23rd January 2020
Various exercises and features aimed at science professionals, mechanics and engineers.
The internal combustion engine
Reading exercises: condensing text, looking for relevant information.
Engineering fails – bad engineering decisions and designs: https://www.youtube.com/watch?v=qPhVZExcGXg
These are three methods of heat transfer.
Explain what is happening in each case (situation).
What method is used by:
An air-conditioner / radiator
Heating water in a can by fire.
The internal combustion engine
How does a car engine work ? Watch this video and then explain: https://www.youtube.com/watch?v=DKF5dKo_r_Y
Vocabulary / jargon / engineering terms:
crankshaft piston / piston rods / valves / cam shaft / timing belt
tension pulley / idler pulley / momentum
What does four stroke mean ? What does crank to camshaft ratio mean ?
What are spark plugs used for ? What stops the crankshaft stopping ?
How is this different from a diesel engine ?
Starting an old car
From ‘Top Gear’: https://www.youtube.com/watch?v=rWTcPdYfsAc
Why is it hard to start these early cars ? Where was this car made ?
particular / original / hill-start / rapidly / brutality / you what ?
Firstly, a look at some vintage cars:
According to the National Motor Museum, Beaulieu, United Kingdom, the definition for each category is the following:
Veteran– officially a car made up to and including December 1918.
Vintage– officially a car made between 1919 and 1930. Although, the term is often used to describe any car made before World War II.
Classic– generally any car that is no longer in production that is still popular. For classic car events organised by the Motor Sports Association (MSA) eligibility is set at 20 years. Generally this term is applied to cars from the 1940s, 1950s, 1960s and 1970s. However, no definition is universal.
When I flew from London to Sai Gon, I experienced light turbulence: https://www.cbc.ca/news/technology/turbulence-air-travel-1.3385566
There is some great new vocabulary in this article, as well as expressions and collocations (‘potentially dangerous’ / ‘do their best’).
What are the causes ? Can turbulence be predicted ? How do air-traffic controllers gather information ?
Selecting important information
We want to condensethis article so we only need the main facts:
This is about the British engineer Isabard Kingdom Brunel
Isambard Kingdom BrunelFRS(/ˈɪzəmbɑːrd bruːˈnɛl/; 9 April 1806– 15 September 1859), was an English mechanical and civil engineerwho is considered “one of the most ingenious and prolific figures in engineering history”,”one of the 19th-century engineering giants”,and “one of the greatest figures of the Industrial Revolution, [who] changed the face of the English landscape with his groundbreaking designs and ingenious constructions”.Brunel built dockyards, the Great Western Railway, a series of steamships including the first propeller-driven transatlantic steamship, and numerous important bridges and tunnels. His designs revolutionised public transport and modern engineering.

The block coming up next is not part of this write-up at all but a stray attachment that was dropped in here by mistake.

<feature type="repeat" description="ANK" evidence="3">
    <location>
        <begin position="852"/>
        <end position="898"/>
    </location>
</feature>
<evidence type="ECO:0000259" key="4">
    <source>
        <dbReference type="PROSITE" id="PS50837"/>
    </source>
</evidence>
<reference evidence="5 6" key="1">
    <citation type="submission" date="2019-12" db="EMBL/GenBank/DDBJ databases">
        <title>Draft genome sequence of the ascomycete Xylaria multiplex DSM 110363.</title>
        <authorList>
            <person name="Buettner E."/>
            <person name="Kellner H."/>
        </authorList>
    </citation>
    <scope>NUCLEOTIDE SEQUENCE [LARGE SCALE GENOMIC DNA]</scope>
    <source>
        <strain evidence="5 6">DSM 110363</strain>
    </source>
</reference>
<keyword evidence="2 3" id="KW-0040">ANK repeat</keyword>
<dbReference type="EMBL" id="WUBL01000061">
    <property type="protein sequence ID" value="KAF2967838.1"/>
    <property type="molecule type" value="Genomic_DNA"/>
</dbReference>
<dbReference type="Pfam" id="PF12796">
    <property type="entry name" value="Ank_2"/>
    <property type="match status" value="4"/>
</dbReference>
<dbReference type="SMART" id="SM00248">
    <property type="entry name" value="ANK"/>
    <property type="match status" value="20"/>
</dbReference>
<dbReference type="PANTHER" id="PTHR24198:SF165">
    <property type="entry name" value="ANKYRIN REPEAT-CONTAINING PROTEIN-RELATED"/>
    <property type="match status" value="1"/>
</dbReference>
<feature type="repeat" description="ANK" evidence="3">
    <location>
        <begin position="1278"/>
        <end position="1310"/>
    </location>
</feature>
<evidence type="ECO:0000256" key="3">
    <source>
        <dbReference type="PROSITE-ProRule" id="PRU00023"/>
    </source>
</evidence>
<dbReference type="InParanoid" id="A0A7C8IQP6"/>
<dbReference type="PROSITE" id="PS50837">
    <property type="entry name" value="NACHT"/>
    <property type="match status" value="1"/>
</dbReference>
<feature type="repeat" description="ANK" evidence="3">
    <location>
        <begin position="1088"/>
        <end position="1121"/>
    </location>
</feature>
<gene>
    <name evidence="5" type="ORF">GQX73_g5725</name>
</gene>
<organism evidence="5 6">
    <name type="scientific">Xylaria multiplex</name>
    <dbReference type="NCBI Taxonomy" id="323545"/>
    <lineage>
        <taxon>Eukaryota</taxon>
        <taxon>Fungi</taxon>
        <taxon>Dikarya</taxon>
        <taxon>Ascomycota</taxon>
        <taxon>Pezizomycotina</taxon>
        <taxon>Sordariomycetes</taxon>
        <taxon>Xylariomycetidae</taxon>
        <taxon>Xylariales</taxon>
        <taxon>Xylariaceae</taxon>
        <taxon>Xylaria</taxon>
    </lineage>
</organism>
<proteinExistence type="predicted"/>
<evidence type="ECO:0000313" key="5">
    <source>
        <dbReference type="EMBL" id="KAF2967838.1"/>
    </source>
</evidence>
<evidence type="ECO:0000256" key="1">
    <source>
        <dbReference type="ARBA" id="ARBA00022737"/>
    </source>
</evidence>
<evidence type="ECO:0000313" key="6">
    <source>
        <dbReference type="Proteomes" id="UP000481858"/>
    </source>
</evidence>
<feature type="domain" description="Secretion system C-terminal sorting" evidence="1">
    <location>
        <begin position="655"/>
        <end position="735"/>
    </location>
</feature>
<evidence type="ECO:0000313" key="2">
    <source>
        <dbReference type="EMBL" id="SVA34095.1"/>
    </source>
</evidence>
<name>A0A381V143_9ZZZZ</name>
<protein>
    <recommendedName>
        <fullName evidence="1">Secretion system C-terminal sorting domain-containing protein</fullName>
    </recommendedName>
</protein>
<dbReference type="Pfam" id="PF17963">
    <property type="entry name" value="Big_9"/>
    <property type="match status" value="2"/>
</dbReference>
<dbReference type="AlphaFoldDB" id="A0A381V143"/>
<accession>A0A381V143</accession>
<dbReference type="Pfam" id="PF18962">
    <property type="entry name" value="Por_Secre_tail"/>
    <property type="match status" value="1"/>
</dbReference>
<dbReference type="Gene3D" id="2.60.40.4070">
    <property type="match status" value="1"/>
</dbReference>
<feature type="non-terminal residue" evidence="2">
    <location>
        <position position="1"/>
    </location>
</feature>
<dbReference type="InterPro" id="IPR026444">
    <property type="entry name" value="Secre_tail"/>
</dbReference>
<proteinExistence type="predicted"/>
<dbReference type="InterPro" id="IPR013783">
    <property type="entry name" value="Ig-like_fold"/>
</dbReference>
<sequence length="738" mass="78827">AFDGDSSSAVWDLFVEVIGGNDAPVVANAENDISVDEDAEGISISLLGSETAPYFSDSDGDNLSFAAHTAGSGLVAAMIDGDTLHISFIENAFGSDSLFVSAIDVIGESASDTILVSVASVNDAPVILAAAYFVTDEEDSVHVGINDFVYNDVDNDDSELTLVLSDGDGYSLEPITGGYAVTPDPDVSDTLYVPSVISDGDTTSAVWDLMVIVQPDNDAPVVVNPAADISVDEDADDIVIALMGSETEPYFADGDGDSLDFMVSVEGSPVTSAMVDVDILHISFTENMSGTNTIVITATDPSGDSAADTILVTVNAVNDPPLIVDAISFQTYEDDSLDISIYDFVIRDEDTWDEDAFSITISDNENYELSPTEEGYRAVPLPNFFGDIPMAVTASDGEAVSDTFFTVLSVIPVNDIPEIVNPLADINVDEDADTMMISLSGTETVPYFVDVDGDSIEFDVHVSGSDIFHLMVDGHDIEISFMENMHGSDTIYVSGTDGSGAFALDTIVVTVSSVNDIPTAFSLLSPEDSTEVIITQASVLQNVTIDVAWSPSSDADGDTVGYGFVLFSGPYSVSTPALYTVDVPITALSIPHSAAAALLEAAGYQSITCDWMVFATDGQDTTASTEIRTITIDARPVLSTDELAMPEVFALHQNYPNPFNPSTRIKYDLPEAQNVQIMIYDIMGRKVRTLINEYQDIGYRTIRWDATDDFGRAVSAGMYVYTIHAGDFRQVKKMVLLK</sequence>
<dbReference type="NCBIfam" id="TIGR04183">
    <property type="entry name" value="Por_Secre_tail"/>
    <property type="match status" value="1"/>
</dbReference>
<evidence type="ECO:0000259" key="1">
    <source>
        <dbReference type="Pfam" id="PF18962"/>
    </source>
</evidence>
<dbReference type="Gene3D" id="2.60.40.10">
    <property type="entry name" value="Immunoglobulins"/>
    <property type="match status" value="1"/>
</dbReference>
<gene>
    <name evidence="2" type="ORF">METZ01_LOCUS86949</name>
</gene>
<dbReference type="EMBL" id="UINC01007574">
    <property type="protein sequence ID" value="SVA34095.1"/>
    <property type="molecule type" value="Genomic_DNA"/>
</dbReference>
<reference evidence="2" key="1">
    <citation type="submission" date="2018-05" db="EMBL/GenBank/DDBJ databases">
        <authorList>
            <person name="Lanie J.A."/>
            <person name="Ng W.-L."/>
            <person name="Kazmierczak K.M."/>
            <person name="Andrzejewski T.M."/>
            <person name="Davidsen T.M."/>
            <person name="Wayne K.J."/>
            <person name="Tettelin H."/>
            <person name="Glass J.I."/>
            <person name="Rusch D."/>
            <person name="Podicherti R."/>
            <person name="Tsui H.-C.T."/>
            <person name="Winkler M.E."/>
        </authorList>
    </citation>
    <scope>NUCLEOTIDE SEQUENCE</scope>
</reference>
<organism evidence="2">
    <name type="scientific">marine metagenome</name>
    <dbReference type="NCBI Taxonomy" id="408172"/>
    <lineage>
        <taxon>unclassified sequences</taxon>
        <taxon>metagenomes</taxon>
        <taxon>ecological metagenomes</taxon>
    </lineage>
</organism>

Though Brunel’s projects were not always successful, they often contained innovative solutions to long-standing engineering problems. During his career, Brunel achieved many engineering firsts, including assisting in the building of the first tunnel under a navigable river and development of SS Great Britain, the first propeller-driven, ocean-going, iron ship, which, when built in 1843, was the largest ship ever built.
Isambard Kingdom Brunel (1806-1859), was an English engineer who is regarded as a major figure in engineering history. His designs, which were considered ground-breaking and ingenious, included bridges and tunnels, railways and ships.
Despite some engineering fails, he was an innovator and achieved many firsts in enginnering. His ship, the SS Great Britain (1843), was the largest ship of its time.
Now, your turn:
How to look for important information. Read this Wikipedia entry and re-write in just 3 or 4 sentences, inclusing only the most important information.
Landmark 81 is a super-tall skyscraper in Ho Chi Minh City, Vietnam, that was designed by the British design, engineering and consulting firm Atkins.The investor and primary developer for the project is Vingroup, a Vietnamese corporation that is also the country’s largest real-estate company. Landmark 81 is the tallest building in Vietnam, the tallest completed building in Southeast Asia as of July, 2018 and the 14th tallest building in the world.
The 461.5 metres (1,514 ft) tall, 81-storey building is built on the western banks of the Saigon River in the city’s Binh Thanh District, located just north of Ho Chi Minh City’s historic center and to the immediate south of Saigon Bridge. The tower is at the heart of the $1.5 billion high-end mixed-use urban area called Vinhomes Central Park, and was scheduled to be inaugurated in July 2018. The development comprises hotel and conference facilities, luxury apartments, high-end retail spaces, restaurants, bars, and a multi-story observation deck at the tower’s crown.
4 thoughts on “Adult Professionals: Mechanics, Part 2”
You realize that most native speakers can’t answer those questions on engine operation, right? 😀 😀 😀
They can tell you the entire cast for every season of Survivor on television though.
Well, if people read the blog, they WILL be able to answer how a four-stroke engine works hahahah. I had to prepare lessons for engineers, so they learnt some useful jargon. I told them that if they met a western tourist, they would be able to explain about spark plugs – and what girl wouldn’t be impressed by that chat-up line ?
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